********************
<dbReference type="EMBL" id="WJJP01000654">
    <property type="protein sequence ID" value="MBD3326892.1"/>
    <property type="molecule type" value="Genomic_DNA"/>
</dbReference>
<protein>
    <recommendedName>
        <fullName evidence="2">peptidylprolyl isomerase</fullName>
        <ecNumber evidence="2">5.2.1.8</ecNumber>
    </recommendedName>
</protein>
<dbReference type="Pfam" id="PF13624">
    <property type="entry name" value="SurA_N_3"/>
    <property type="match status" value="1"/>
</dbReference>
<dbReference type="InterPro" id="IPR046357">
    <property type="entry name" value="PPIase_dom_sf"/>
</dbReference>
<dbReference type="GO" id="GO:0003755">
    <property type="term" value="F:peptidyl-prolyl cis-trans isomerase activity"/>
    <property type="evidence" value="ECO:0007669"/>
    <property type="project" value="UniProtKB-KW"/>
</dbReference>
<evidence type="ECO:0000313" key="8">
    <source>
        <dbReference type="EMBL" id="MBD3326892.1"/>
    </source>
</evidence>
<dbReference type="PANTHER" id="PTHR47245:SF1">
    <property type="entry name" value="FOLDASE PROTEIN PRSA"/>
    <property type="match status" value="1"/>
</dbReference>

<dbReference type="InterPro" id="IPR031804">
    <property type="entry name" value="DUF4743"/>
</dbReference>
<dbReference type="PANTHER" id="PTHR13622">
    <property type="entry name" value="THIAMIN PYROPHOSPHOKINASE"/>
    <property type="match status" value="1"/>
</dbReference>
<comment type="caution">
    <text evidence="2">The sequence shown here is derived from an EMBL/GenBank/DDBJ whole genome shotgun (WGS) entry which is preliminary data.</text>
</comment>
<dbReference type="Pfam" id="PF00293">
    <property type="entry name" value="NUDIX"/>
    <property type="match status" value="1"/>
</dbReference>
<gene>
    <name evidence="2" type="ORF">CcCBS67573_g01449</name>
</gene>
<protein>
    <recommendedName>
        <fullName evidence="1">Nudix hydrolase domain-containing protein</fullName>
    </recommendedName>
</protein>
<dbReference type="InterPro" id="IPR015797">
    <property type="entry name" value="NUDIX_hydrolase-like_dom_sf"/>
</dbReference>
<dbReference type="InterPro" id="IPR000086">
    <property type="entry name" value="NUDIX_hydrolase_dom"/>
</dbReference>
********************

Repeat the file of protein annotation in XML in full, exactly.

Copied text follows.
<dbReference type="EMBL" id="WJJP01000654">
    <property type="protein sequence ID" value="MBD3326892.1"/>
    <property type="molecule type" value="Genomic_DNA"/>
</dbReference>
<protein>
    <recommendedName>
        <fullName evidence="2">peptidylprolyl isomerase</fullName>
        <ecNumber evidence="2">5.2.1.8</ecNumber>
    </recommendedName>
</protein>
<dbReference type="Pfam" id="PF13624">
    <property type="entry name" value="SurA_N_3"/>
    <property type="match status" value="1"/>
</dbReference>
<dbReference type="InterPro" id="IPR046357">
    <property type="entry name" value="PPIase_dom_sf"/>
</dbReference>
<dbReference type="GO" id="GO:0003755">
    <property type="term" value="F:peptidyl-prolyl cis-trans isomerase activity"/>
    <property type="evidence" value="ECO:0007669"/>
    <property type="project" value="UniProtKB-KW"/>
</dbReference>
<evidence type="ECO:0000313" key="8">
    <source>
        <dbReference type="EMBL" id="MBD3326892.1"/>
    </source>
</evidence>
<dbReference type="PANTHER" id="PTHR47245:SF1">
    <property type="entry name" value="FOLDASE PROTEIN PRSA"/>
    <property type="match status" value="1"/>
</dbReference>

<dbReference type="InterPro" id="IPR031804">
    <property type="entry name" value="DUF4743"/>
</dbReference>
<dbReference type="PANTHER" id="PTHR13622">
    <property type="entry name" value="THIAMIN PYROPHOSPHOKINASE"/>
    <property type="match status" value="1"/>
</dbReference>
<comment type="caution">
    <text evidence="2">The sequence shown here is derived from an EMBL/GenBank/DDBJ whole genome shotgun (WGS) entry which is preliminary data.</text>
</comment>
<dbReference type="Pfam" id="PF00293">
    <property type="entry name" value="NUDIX"/>
    <property type="match status" value="1"/>
</dbReference>
<gene>
    <name evidence="2" type="ORF">CcCBS67573_g01449</name>
</gene>
<protein>
    <recommendedName>
        <fullName evidence="1">Nudix hydrolase domain-containing protein</fullName>
    </recommendedName>
</protein>
<dbReference type="InterPro" id="IPR015797">
    <property type="entry name" value="NUDIX_hydrolase-like_dom_sf"/>
</dbReference>
<dbReference type="InterPro" id="IPR000086">
    <property type="entry name" value="NUDIX_hydrolase_dom"/>
</dbReference>